“Politics has an outsized influence on school reopenings,” says Lake in an interview with EdSurge. “It doesn’t make any sense to have these rubber ruler measures going where one state thinks it’s fine to come back when rates are skyrocketing, and another state thinks it’s never fine to come back. It’s kind of a ridiculous situation.”
Mapping In-Person and Hybrid Instruction By State Over Time
Which are the states where districts are more likely to physically reopen despite high infection rates? And which are the states where districts are sticking with remote instruction, despite low COVID-19 positivity rates?
A scatterplot representation of our data collected on Sep. 1 and Oct. 15 shows a general movement toward in-person instruction across the country, even as the number of states with higher COVID-19 positivity rates grow. (See scatterplots below. Hover over points to view COVID-19 positivity rate and percentage of districts offering in-person and/or hybrid learning for each state among the sample in the EdSurge/Social Context Labs database. See notes on scatterplot methodology here.)
On Sept. 1, 14 states had both high rates of infection, and a high percentage of districts offering in-person/hybrid schooling. On Oct. 15, this number expanded to 18 states. And during this period, the number of states with COVID-19 positivity rates above 20% rose from 1 to 4.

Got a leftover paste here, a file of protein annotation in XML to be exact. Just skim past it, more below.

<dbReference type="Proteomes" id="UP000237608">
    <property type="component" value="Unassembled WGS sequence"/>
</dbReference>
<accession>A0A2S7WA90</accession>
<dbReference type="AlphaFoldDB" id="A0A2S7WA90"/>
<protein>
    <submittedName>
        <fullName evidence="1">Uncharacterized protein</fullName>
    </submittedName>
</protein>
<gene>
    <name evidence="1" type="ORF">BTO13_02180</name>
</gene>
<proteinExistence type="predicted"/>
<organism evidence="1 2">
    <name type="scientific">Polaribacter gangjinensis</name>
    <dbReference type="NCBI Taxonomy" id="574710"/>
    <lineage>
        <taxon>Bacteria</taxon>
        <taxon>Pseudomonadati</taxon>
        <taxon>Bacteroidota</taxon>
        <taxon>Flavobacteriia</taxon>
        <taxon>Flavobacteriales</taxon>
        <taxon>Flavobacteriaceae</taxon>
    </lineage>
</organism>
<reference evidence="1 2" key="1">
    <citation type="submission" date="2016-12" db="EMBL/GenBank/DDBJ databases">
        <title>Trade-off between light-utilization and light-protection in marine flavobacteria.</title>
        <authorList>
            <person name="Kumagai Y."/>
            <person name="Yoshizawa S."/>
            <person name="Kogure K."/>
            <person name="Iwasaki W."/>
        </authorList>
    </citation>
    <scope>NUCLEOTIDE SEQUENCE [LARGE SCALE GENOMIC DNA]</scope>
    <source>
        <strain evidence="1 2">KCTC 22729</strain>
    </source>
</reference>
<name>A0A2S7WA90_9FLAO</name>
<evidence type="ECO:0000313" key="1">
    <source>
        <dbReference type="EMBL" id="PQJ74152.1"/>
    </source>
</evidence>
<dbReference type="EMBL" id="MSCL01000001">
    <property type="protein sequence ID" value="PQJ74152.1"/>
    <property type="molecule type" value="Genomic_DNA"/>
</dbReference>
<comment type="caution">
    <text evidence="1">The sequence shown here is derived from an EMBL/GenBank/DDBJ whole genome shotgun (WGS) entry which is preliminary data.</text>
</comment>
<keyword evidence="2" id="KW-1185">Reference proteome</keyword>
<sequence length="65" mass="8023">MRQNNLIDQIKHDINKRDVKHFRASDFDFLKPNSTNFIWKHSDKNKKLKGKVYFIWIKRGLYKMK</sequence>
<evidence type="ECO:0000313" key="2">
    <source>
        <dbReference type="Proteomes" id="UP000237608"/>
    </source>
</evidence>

The analysis also shows a slightly higher rate of in-person/hybrid schooling options available among districts in states with relatively low COVID-19 positivity rates. On Oct. 15, 10 states showed low positivity rates and high rates of in-person/hybrid schooling, compared to nine states on Sept. 1.
Displaying this data on a bivariate map shows regional variation. (See animated map and legend below.) States in the northeast have trended toward more-in person school and lower COVID-19 positivity rates during the time period we examined. Meanwhile, states in the Plains, Rocky Mountains and South have trended toward more in-person school and higher-positivity rates.
Significantly, a number of states fit neither pattern. For example, California’s positivity rate has remained relatively low during September and October, but California districts in our sample did not see a movement toward more in-person schooling.
A Trend Toward More Schooling With Some In-Person Learning
On the whole, more and more districts are reopening schools for students. The percentage of districts in the EdSurge/Social Context Labs database that offered fully in-person and/or hybrid attendance structures grew from 215 districts (57%) to 257 districts (69%) from Sept. 1 to Oct. 15. (See graph below.) During the same time period, over 90% of districts in the sample offered fully remote instruction as either a choice or as the only option.
That finding is consistent with other analyses of district plans. Earlier this month, The Washington Post examined 50 large districts and found that an increasing percentage were offering or planned to offer instruction that included an in-person component. CRPE found a similar trend among 106 large districts whose plans it has been tracking, with 69 districts planning to offer instruction with some in-person components by the end of this month, up from 24 in early September.
Researchers, educators, parents and others hoping for a science-informed approach to school reopenings may be disappointed that, to date, there has been little consistency in how COVID-19 infection rates have informed school policy. It is difficult to know whether this will continue during an anticipated “second wave” of infections—or after the results from a closely watched election.